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Scar Treatment

Making scars less visible and/or more comfortable

If you have a scar that you would like to be less visible, our Essex clinic provides non-surgical medical scar treatments. People seek help for scars if they are painful or itchy, if they are unsightly, if they restrict movement or the appearance causes disabling psychological distress.

Although scars cannot be removed completely, they can often be made less visible.

Possible non-surgical scar treatment options

Corticosteroid Injections

Corticosteroid injections are used to treat some keloid and hypertrophic scars. Multiple small injections are made into the scar to reduce any swelling (inflammation) and to flatten the scar. Depending on the type of scar, these may need to be repeated. Injections are usually given on three occasions, at four- to six-week intervals, to assess your body’s response. Treatment may sometimes continue for several months if the scar is improving. This treatment cannot remove scars, but it can improve their appearance.

Silicone Gels or Sheets

Silicone gels or sheets are available and they are used on healing skin (not open wounds) to reduce redness and to try to minimise hypertrophic or keloid scars. To be effective, silicone gels or sheets should be placed over the scar for 12 hours a day, for at least three months.

Pressue dressings

The aim of pressure dressings is to flatten and soften scars. They are most often used for large burn scars or after skin grafts. Pressure dressings are usually made from a stretchy, elastic material. They are worn over the scar 24 hours a day, for around 6 to 12 months. They can also be used in combination with silicone gel sheeting, to improve the appearance of scars over a long period of time.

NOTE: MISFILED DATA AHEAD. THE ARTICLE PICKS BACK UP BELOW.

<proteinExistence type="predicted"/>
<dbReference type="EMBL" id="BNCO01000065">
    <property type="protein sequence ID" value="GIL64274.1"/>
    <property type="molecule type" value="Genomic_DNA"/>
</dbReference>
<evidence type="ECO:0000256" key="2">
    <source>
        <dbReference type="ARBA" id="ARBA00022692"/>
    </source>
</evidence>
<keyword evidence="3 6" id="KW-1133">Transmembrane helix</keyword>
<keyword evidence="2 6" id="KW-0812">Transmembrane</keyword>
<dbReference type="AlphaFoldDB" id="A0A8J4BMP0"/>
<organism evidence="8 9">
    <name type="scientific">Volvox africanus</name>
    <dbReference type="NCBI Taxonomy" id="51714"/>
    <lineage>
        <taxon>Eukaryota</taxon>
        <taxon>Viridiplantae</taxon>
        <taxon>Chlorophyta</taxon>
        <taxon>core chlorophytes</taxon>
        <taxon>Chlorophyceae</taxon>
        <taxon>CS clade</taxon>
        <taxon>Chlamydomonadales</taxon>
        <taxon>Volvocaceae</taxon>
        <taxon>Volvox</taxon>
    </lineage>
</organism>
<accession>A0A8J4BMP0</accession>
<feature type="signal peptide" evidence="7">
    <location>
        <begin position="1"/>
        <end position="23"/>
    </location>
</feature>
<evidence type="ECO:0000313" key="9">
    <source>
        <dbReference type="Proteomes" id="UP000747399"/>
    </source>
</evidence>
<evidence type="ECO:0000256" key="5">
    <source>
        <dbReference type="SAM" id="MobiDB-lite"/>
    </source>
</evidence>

Dermal Fillers

Hyaluronic acid dermal fillers are injections used to “plump up” pitted scars. Treatments can be costly and the results are usually temporary. Repeat treatments are needed to maintain the effect.

Skin Needling – Dermaroller or Dermastamp

Skin needling, which involves rolling a small device covered in hundreds of tiny needles across the skin, is also reported to be helpful, but repeat treatments are often needed to achieve an effect, and results vary considerably.

Scars and Skin Care

Although Vitamin E cream is sometimes recommended for the self-management of scars, there is no medical evidence to suggest that it has an effect.

However, the massaging of silicone gel into the scar will keep it from becoming dry and help make it supple. Scars are generally sensitive to the sun so a sunscreen of SPF 50 should be used to protect them.

Surgery referral for scar revision

Surgery can sometimes improve the appearance of scars, as it can be used to:

Change the positioning of the scar

Change the width or shape of the scar

Release a tight scar that is close to a joint, to improve movement

Having surgery on your scar will leave a new scar that will take up to two years to improve in appearance. If surgery is used to treat a hypertrophic scar, there is a risk that the scarring may be worse after the surgery.

Surgery alone is not advised for keloids, as they tend to grow back larger. Surgery for keloids is often combined with corticosteroid injections at the site of the removed scar immediately after surgery.

Your Scar Treatment Specialist:

Miss Monica Berrangé


All treatments are paid in full at point of delivery.
No discounts applied for multiple treatments.

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